History major Jeremy Munro ’13 was recently appointed Collections Information Specialist at the Crystal Bridges Museum of American Art. One Thing after Another asked Jeremy about his museum work and what his experiences were like at Saint Anselm College.
Q: One Thing after Another recalls that you were originally from Derry, NH. Why did you decide to go to Saint Anselm College when it was practically in your backyard?
A: I was a pretty shy person in high school and knew I wanted to stay in New England. When touring colleges, we started at UNH, and I didn’t even get out of the car because there were so many people around. Saint Anselm College seemed like the perfect fit in terms of receiving a quality education while also attending a smaller school. It worked out well. I don’t think I would have wound up in the profession I’m in if it weren’t for Saint Anselm College.
Q: Why did you choose to major in History?
A: I’ve had a lifelong fascination with history. As a kid I would play medieval fantasy games and read fantasy novels. When I was looking at colleges, I had originally planned on majoring in computer science, but I took programming classes in high school and found them way less interesting than my history classes. The irony is my job now is computer science with a large history and art component. When I started as a history major, I thought I’d major in European history, but I took a survey class that referred a fair bit to Africa and fell in love with African history.
Q: What is your job title at the Crystal Bridges Museum of American Art, and what are your responsibilities? Which of your tasks do you enjoy the most?
A: I am a Collections Information Specialist in the Collections Management department. Simply put, we manage the art collection. We are responsible for art acquisitions, managing art storage areas, tracking artwork locations, collection photography, copyright and reproductions of the collection for scholarly books and exhibition catalogues, outgoing and incoming loans of artworks, contracting conservators to condition report and treat artworks, couriering artworks to other institutions, and generally making sure the artworks are safe and stable. I manage our artwork database and support our team of four full-time registrars as well as an art handler team in their duties. I spend most of my time updating the database or working on new data entry and export solutions, but I also assist with the management of external reproductions of collection works for scholars and publishers, managing artwork location updates, and helping with photography of the collection. I enjoy creating new data entry solutions and thinking about data abstractly. You have to create solutions which more than likely will outlive you, and that is a really empowering thought. I like to think a hundred years from now my name will still be on the database and in our object files somewhere.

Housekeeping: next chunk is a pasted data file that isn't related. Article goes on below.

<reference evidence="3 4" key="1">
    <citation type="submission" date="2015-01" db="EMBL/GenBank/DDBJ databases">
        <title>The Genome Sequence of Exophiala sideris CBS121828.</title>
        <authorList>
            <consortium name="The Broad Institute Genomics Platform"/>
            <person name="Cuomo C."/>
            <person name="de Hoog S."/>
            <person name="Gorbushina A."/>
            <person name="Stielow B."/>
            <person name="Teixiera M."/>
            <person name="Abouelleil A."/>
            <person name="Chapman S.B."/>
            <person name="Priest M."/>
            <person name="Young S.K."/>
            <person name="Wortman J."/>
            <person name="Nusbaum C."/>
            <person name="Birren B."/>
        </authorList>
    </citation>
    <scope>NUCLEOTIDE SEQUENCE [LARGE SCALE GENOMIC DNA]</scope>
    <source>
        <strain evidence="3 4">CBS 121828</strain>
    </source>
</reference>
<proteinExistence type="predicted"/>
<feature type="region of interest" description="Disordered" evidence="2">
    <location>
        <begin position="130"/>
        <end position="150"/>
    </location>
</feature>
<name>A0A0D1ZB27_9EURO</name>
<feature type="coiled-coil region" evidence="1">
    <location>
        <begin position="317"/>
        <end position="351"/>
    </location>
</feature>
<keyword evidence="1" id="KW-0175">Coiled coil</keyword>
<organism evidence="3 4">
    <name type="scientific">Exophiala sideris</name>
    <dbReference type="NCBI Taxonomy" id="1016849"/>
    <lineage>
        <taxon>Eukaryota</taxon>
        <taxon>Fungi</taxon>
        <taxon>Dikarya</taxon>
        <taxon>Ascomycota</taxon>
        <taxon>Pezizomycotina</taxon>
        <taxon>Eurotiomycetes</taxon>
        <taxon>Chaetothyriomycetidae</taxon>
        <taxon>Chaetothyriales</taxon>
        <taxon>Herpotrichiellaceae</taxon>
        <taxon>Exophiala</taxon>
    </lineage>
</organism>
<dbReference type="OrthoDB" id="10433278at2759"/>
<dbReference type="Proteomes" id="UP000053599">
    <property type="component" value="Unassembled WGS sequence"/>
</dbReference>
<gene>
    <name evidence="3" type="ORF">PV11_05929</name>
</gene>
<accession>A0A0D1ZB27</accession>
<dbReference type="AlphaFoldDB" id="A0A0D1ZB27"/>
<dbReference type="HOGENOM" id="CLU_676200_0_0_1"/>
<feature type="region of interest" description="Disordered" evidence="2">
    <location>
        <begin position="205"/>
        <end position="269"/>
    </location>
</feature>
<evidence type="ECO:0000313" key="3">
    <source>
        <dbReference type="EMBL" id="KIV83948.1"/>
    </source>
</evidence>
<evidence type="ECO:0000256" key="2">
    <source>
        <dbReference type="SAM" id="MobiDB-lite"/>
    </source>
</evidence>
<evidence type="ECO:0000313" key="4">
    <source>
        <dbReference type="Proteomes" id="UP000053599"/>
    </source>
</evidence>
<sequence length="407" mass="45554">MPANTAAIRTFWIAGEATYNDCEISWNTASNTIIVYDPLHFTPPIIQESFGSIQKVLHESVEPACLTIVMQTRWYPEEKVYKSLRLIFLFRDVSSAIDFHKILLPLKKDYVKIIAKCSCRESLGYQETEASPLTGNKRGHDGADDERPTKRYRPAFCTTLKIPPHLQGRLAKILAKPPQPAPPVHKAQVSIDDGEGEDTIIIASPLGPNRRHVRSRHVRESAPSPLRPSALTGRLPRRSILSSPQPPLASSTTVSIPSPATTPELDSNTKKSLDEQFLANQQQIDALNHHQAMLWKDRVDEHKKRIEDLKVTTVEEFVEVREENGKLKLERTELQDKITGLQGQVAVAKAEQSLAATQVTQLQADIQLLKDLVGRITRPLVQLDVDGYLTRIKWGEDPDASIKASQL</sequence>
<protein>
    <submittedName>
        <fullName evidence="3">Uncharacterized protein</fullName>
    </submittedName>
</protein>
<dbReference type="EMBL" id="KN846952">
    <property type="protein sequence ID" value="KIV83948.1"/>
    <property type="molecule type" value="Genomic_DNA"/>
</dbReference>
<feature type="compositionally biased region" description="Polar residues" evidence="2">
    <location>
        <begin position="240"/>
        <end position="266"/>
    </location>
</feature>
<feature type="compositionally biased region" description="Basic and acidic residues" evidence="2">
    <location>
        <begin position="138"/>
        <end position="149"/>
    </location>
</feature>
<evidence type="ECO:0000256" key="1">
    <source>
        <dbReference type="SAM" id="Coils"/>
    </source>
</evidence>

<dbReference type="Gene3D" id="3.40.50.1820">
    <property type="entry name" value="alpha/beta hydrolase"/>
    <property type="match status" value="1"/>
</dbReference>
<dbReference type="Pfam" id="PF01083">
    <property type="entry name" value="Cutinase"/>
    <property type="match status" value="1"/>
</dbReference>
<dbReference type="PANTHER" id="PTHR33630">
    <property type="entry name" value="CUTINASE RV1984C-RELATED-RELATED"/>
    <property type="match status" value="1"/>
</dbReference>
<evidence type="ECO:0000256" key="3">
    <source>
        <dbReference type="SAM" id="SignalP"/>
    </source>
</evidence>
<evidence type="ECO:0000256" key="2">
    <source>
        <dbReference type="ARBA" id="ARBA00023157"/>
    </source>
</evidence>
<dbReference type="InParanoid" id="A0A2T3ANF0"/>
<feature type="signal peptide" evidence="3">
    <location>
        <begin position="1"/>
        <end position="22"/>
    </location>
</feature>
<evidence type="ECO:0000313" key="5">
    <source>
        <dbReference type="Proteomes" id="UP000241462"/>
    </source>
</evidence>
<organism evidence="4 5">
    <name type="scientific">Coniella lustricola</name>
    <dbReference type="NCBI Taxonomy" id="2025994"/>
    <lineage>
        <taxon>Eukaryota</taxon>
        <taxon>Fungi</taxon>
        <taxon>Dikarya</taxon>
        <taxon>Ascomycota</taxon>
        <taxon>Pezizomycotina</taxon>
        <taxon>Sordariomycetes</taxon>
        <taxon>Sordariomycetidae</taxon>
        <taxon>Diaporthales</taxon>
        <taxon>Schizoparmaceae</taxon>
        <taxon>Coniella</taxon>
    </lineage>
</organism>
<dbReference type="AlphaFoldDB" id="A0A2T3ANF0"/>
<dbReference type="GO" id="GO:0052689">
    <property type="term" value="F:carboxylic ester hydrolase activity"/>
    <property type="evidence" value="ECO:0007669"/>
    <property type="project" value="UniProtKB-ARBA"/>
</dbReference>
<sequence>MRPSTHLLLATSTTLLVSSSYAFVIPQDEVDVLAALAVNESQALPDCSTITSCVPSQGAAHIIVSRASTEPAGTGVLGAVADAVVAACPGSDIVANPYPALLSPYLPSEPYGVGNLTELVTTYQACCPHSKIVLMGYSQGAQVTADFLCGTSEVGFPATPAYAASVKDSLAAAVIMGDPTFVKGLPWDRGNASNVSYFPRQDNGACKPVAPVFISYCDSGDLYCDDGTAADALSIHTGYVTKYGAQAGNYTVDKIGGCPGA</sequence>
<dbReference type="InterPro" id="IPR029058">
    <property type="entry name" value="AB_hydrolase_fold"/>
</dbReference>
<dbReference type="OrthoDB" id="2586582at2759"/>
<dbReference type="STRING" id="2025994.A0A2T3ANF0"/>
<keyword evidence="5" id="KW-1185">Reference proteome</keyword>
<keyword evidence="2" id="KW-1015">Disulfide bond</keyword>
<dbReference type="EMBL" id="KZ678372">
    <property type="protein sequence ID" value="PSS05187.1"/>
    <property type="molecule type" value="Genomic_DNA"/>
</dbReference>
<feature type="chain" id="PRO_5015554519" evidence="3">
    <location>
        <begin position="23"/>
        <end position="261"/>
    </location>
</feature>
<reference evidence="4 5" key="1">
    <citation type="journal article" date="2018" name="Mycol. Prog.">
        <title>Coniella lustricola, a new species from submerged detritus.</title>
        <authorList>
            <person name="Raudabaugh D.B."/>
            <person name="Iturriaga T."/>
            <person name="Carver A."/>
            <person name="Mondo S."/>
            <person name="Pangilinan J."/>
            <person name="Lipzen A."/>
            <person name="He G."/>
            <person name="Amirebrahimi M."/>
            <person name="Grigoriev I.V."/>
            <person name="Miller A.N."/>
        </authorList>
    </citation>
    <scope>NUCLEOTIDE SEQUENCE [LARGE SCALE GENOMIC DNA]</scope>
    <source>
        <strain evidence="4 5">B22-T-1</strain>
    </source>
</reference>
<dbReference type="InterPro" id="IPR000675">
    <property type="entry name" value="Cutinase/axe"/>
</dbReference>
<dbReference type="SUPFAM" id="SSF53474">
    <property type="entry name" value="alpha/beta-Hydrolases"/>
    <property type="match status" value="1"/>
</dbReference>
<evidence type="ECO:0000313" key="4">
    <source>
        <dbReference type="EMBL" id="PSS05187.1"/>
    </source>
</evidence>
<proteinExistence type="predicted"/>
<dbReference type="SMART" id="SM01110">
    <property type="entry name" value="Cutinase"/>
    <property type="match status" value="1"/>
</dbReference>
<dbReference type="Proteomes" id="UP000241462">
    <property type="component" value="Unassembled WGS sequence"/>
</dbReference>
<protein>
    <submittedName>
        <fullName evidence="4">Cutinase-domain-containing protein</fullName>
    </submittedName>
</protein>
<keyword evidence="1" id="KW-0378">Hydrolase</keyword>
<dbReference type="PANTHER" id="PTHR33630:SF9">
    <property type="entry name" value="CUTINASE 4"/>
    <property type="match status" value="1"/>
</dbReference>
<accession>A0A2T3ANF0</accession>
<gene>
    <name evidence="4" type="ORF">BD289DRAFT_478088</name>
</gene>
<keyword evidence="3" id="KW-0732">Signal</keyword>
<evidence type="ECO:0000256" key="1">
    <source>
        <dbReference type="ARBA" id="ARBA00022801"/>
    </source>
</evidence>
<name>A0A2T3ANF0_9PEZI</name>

Q: How did you obtain this position? Were there any experiences in college that helped you land this job or prepared you for its responsibilities?
I started work at Crystal Bridges Museum of American Art in August 2013 which was also the year I graduated Saint Anselm College. I started as a full-time gallery attendant. I was one of those people who tells you not to touch the artwork. I did that for six months when a job posted internally came open in Collections Management. I interviewed and have been in that department since March 2014. At Saint Anselm College, I worked at the Chapel Art Center for three years, and during my senior year I also was an intern there. My experience at the Chapel Art Center made all the difference. Having practical, wide-ranging art experience was extremely valuable. I don’t have a formal tech background, but I’ve taught myself programming at a basic level, and that background really helped. Finally, in a broad way I think studying history helps you think critically and thoroughly which is invaluable for most professions.
Q: What’s your favorite piece of art in the museum?
A: This is the toughest of questions. I was just looking through our online collections and Mark Rothko’s No. 210/No. 211 (Orange) holds a special place for me. When I worked in museum security, I used stand in the gallery that the work is in, and I’d stare at it a lot. Rothko’s works are like a Russian novel; you can spend a lifetime looking at one and always find something different. I don’t think Rothko really liked people analyzing his paintings since he was all about people just participating in the experience of them, but this painting makes me feel content. The ready-made assumption is that he’s modeling the feelings of a sunset, but I think it’s much more than that. It’s about sitting on a cliff watching the sunset on the West Coast. The world is simultaneously in front and behind you physically and not. You’re both confronting your mortality and not. In that moment, you look over your life, and both the past and the future seem just fine.
No. 210/No. 211 (Orange), 1960
Oil on canvas
69 x 63 in. (175.3 x 160 cm)
Crystal Bridges Museum of American Art, Bentonville, Arkansas. Photography by Edward C. Robison III.